In general, all aluminum salts which are soluble in alcohol or in a solvent which is miscible with alcohol are suitable for the accomplishment of the invention.

The silicon is introduced:

either in the form of an alcohol-soluble alkoxide of formula

Si[O(CH2)n CH3 ]4 

in which n represents an integer of between 0 and 4.

Silicon ethoxide of formula

Si[OC2 H5 ]4 

is advantageously used.

However, other silicon alkoxides also lead to good results, such as silicon methoxide, propoxide, isopropoxide and butoxide;

or in the form of esters or salts, such as silicon tetraacetate Si(CH3 COO)4 which is soluble in acetic acid, or a quarternary ammonium silicate.

In general, all esters or salts which are soluble in alcohol or soluble in a solvent which is miscible with alcohol, or in their corresponding acid, are suitable for the accomplishment of the invention.

The magnesium is introduced:

either in the form of an ester or a salt.

Anhydrous or hydrated magnesium acetate Mg(CH3 COO)2 in anhydrous acetic acid is advantageously used.

In the same way, other esters such as magnesium benzoate, propionate, oleate, or stearate may be used.

In general, any magnesium ester or salt which is soluble in alcohol or in a solvent which is miscible with alcohol, or in its corresponding acid is suitable for the accomplishment of the invention:

or in the form of inorganic salts, such as anhydrous or hydrated magnesium chloride or nitrate in an alcoholic solution.

The mixed solution of aluminum, magnesium and silicon salts is prepared in the presence of an alcohol which may be, for example, isopropanol.

The hydrolysis which leads to the gel formation is carried out at a temperature generally of between 20 C. and 80 C., preferably between 20 C. and 50 C., with a weak base, such as hydrated hydrazine NH2 --NH2.H2 O. In general, any weak base which only contains volatile ions, such as diluted ammonia or hydroxylamine, is suitable for the accomplishment of this stage of the process.

However, hydrated hydrazine is preferably used, because the latter performs the role of the complexing agent and regulates the hydrolysis kinetics. This role performed by the hydrated hydrazine on the hydrolysis kinetics is of a very special interest when aluminum and silicon alkoxides and magnesium acetate, which have different hydrolysis kinetics are used as the starting products: aluminum alkoxide is hydrolyzed easily, silicon alkoxide with more difficulty, magnesium acetate dissolves in water.

In this regard, it is appropriate to note that it is desirable that the solution is completely free from water, because the least trace of water would cause an uncontrolled hydrolysis of the most fragile alkoxide, viz. aluminum alkoxide. However, it is noted that if the aluminum alkoxide is replaced by aluminum nitrate, the presence of small quantities of water does not interfere.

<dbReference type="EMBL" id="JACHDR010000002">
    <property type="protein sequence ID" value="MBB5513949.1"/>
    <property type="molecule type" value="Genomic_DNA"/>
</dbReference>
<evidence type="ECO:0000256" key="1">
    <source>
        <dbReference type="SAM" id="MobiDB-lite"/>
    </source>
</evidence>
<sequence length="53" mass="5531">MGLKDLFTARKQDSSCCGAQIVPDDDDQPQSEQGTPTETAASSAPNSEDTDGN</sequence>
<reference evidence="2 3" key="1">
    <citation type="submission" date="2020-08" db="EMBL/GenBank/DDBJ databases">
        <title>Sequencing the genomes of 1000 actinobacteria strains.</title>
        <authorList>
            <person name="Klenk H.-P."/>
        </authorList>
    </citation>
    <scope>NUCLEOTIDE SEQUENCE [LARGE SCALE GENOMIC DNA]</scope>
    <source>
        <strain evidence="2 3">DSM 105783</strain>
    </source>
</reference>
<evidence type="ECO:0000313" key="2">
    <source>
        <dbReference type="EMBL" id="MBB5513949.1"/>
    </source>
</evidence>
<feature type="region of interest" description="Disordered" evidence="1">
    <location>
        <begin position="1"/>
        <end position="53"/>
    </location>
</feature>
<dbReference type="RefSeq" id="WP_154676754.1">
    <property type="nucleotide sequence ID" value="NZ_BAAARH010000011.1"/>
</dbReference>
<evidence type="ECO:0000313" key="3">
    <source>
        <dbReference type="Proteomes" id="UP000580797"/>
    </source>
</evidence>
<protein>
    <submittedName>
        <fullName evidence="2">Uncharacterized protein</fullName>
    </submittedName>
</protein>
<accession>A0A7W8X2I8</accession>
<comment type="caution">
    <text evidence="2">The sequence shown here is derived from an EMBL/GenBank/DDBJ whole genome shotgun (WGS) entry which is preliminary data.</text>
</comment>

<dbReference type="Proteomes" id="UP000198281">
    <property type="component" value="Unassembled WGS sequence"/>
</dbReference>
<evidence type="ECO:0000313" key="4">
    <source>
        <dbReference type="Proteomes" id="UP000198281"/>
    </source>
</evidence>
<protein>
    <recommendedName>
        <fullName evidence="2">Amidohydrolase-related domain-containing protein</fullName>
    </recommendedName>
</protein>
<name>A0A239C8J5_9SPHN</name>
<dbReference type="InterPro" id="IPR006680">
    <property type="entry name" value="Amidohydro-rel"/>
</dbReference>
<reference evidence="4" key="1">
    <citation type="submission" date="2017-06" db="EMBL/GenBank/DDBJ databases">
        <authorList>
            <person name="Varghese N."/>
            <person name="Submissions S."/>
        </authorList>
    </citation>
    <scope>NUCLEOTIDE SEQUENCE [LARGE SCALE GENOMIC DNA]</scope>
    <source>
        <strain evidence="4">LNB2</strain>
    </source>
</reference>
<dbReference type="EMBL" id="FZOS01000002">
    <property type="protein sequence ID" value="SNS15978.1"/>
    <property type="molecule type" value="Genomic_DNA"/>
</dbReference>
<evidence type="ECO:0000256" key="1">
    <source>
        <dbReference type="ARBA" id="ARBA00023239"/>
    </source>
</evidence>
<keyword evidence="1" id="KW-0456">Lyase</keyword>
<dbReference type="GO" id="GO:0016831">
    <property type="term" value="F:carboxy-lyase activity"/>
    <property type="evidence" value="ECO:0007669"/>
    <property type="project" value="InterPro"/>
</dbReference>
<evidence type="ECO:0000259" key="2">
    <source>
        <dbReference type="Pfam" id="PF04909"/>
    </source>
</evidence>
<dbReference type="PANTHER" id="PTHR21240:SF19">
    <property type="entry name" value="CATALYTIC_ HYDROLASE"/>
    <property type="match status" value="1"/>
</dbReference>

The thermal treatment to which the gel is subjected after hydrolysis is carried out at a temperature not exceeding 450 C., generally of between 200 C. and 450 C., for a period not exceeding 24 h, generally between 1 and 2 hours, the rate of increase in temperature being, for example, of between 50 C. and 100 C./h. The aim of this thermal treatment is to remove the major part of the solvents, of water and of hydrazine. At the end of this treatment, the powder obtained has a white, or possibly slightly yellowish color.

If desired, the powder is washed with hydrogen peroxide, preferably concentrated (20-30%), at a temperature of between 60 C. and 100 C. This hydrogen peroxide treatment is aimed at removing the last organic radicals which may be bound to the metals Al, Si or Mg.

It will be noted that this hydrogen peroxide treatment stage may be omitted, if the application for which the powder is intended is not adversely affected by the presence of traces of carbon, resulting from the pyrolysis of organic matter which is not completely removed by calcination during the thermal treatment.

After washing with hydrogen peroxide, the powder is subjected to a further thermal treatment which is carried out at a temperature of between 450 C. and 900 C., generally between 550 C. and 700 C. for a period not exceeding 6 h, generally between 30 and 120 min, in order to remove the water of constitution and of hydration.

The powder obtained by the process according to the invention has a composition close to cordierite (2MgO.2Al2 O3.5SiO2), it being possible for this composition to vary within the limits of the ternary crystallization zone:

(60%-50%) SiO2, (5%-20%) MgO, (20%-40%) Al2 O3

The powder obtained is a relatively coarse powder which, after a light grinding, gives a powder which consists of grains of which the dimensions are of between 0.5μ and 10μ, and which is white in color.

The powder according to the invention has a very weakly crystalline glass type of structure and remains amorphous up to a temperature of the order of 800 C.

The powder obtained by the process according to the invention has an excellent suitability for sintering and, in particular, lends itself to sintering at a temperature of less than 950 C. without sintering adjuvants such as P2 O5.

After shaping by pressing or alternatively by cold casting, the powder according to the invention starts to sinter in an amorphous form at 770 C., to reach a predensification level of at least 95% after 15 min at 1,050 C., the increase in temperature between 800 C. and 1,000 C. being carried out at a rate of between 2 C. and 10 C./min.